The three works in this year's Pacific Dance Festival triple bill showcase each had their beginnings in personal experiences.
Trip, choreographed by Ufitia Sagapolutele, with Chas Samoa, Lyncia Muller, Funaki Taulanga and Natalia Ioane, opened and closed the programme, framing the two other works. It explored aspects of Sagapolutele's life journey as part of a group of vulnerable yet strong women with intense loyalties who shared a staunchness developed through exposure to hardship of one kind or another.
Short bursts of projected film helped to shift time periods and locations, bridging the distance from a crowded urban environment in the opening sections, to the open spaces of an atoll for the closing sections, implying a later period in life's journeys. Bursts of hip hop-styled movement brought cheers from the audience who seemed otherwise absorbed by the siva Samoa/contemporary dance hybrid blend that carried much of the action.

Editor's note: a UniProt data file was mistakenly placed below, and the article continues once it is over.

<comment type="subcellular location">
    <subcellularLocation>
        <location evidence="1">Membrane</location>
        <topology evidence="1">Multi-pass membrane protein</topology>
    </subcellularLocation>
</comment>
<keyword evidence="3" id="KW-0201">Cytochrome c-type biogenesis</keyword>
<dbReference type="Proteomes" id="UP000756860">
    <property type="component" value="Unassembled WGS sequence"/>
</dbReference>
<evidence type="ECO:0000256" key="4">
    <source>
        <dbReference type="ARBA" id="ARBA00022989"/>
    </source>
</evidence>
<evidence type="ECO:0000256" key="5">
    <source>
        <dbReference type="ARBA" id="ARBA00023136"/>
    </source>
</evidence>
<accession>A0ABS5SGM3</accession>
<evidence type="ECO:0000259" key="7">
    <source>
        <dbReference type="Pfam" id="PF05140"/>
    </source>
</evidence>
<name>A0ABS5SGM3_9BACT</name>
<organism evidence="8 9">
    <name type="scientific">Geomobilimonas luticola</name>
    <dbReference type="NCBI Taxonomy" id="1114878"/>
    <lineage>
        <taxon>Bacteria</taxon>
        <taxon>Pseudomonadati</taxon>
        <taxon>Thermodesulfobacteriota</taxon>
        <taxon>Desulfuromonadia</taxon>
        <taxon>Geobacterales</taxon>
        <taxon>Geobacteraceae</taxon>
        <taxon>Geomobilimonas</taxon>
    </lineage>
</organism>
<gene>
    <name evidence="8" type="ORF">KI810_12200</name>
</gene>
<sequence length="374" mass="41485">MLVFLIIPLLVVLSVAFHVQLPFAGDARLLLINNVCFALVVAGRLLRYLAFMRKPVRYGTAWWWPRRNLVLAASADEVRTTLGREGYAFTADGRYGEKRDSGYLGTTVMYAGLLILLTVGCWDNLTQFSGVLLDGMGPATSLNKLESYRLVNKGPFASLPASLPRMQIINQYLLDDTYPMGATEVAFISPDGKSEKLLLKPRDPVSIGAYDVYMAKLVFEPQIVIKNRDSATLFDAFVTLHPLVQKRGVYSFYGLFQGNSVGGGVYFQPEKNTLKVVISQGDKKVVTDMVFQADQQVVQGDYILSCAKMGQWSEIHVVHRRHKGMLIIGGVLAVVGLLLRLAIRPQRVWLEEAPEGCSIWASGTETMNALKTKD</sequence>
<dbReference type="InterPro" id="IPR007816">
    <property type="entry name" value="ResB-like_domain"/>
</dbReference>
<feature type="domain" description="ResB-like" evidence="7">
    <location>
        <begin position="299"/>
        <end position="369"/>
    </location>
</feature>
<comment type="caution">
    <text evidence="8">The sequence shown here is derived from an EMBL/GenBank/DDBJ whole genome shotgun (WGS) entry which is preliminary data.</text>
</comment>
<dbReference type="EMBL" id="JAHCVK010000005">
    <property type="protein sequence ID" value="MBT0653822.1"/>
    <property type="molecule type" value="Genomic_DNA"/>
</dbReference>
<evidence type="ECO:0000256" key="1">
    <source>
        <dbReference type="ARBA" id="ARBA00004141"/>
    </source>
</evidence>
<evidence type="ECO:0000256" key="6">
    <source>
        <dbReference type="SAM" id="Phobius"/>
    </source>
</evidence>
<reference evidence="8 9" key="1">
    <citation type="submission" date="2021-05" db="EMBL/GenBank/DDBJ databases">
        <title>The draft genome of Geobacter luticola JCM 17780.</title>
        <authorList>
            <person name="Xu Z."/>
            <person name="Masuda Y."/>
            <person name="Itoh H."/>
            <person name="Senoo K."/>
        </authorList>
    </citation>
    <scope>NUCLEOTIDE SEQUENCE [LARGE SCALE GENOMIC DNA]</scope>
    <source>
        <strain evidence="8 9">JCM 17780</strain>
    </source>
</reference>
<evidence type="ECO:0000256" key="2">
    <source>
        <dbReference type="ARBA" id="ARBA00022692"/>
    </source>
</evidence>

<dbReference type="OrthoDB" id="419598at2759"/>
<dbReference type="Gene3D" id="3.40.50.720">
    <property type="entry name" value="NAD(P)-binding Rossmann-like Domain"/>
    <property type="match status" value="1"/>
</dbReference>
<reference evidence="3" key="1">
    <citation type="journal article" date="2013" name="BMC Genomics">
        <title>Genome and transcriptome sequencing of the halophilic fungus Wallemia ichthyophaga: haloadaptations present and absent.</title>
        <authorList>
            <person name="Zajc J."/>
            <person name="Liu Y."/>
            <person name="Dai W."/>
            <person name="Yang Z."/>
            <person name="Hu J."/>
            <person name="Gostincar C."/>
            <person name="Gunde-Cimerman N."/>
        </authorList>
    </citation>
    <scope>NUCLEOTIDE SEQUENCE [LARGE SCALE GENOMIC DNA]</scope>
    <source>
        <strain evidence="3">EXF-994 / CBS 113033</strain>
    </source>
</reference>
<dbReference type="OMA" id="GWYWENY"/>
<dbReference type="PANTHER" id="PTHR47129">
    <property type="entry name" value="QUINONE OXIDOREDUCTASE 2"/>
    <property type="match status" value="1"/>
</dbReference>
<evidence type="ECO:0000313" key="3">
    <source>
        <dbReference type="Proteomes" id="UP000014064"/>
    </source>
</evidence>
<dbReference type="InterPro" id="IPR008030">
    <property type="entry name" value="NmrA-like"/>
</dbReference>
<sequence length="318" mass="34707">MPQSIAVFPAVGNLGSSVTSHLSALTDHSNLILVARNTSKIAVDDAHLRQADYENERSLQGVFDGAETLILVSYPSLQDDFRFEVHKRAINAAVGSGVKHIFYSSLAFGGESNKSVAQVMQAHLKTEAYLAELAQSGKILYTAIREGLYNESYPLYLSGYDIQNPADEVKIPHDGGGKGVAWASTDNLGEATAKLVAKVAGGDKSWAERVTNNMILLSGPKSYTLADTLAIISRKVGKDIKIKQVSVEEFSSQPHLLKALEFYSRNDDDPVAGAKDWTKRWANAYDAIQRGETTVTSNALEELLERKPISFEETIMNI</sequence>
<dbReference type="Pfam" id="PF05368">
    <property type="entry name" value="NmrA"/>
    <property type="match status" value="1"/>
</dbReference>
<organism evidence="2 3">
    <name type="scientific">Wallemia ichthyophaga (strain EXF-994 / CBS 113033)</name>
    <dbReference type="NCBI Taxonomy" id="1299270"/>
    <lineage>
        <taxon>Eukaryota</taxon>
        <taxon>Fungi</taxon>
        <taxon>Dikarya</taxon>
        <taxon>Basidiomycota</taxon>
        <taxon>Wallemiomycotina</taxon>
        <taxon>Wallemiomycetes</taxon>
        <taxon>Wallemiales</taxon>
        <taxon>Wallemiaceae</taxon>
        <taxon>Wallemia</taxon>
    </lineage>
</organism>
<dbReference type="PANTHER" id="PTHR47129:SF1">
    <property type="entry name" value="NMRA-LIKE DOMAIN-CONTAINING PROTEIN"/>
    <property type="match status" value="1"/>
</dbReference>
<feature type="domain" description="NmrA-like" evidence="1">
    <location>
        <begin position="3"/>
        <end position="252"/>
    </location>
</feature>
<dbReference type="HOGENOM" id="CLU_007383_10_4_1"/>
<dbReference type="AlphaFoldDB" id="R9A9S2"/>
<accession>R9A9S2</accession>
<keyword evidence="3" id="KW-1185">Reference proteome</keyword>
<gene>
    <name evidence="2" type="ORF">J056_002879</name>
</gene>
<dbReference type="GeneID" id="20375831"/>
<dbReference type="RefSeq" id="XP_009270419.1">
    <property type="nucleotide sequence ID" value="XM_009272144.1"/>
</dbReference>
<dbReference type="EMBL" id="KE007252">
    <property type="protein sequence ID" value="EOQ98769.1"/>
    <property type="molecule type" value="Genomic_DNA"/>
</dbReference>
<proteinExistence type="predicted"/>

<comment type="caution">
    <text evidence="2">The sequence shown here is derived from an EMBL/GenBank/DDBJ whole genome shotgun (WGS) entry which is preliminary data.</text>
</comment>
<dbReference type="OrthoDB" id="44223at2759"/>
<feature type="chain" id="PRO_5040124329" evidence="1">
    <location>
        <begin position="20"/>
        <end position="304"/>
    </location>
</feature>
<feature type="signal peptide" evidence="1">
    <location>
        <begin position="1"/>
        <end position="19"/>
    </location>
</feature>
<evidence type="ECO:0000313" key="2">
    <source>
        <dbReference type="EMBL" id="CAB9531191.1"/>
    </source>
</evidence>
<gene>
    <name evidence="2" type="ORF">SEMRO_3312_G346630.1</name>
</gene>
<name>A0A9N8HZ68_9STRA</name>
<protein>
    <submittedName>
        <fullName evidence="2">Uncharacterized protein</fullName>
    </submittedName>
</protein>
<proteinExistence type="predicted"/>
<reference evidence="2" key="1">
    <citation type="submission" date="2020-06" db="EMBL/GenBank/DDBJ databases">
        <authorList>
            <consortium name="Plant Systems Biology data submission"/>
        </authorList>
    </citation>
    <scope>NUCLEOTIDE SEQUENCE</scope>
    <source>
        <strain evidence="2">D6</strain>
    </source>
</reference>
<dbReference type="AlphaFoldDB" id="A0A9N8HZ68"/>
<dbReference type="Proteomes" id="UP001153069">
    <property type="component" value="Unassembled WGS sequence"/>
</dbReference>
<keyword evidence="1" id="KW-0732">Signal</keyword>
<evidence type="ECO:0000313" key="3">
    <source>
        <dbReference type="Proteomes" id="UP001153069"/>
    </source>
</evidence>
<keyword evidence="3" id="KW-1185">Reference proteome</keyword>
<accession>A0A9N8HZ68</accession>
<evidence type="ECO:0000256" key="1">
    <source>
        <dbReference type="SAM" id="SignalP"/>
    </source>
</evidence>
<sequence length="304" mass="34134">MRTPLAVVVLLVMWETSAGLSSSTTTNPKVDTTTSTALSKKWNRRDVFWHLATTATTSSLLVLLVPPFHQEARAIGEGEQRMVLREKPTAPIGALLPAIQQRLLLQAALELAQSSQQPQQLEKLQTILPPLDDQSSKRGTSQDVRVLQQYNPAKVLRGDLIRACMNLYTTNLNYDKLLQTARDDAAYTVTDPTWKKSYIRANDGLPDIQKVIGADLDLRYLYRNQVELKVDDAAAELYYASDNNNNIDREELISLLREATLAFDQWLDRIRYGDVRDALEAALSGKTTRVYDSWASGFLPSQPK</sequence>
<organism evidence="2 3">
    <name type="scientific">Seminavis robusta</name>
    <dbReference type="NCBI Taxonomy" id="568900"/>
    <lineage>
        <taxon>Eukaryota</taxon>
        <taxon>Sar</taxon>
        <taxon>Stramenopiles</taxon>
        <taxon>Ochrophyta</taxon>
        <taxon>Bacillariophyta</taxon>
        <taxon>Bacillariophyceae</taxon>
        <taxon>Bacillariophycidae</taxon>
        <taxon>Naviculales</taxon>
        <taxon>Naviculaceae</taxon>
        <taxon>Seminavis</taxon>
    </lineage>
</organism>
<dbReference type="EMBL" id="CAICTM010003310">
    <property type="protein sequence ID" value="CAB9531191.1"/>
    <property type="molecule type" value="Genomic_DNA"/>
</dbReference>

Our Shadows was a gently reflective solo created and performed by Laifa Ta'ala, conveying the message that you can be whatever you want to be. The voiceover embedded in the score told of a recent death in the family, the rediscovery of ancestral histories and of his decision to follow his own path inspired by theirs. A tall, slim man, Ta'ala's movements were lithe and precise, rich in small detail, and delivered with a beautiful sense of flow which carried the audience with him.
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Melville Place, choreographed by Vivian Hosking-Aue and dancers Renee Wiki, Vicky Esekia and Ryle Vatau, came with an R16 warning. It was visceral, confronting, aggressive and angry, with a loud crashing storm accompanying three women who appeared to be vicious and snarling fighting dogs. Events within the dance implied that these women were being repeatedly abused by men and that this accounted for their rage, self-hatred and despair. A harsh reality and a world away from Ta'ala's optimism.
What: Pacific Dance Festival 2019 Triple Bill; the Pacific Dance Festival runs until Sunday, June 23
Where: Māngere Arts Centre
Reviewed by: Raewyn Whyte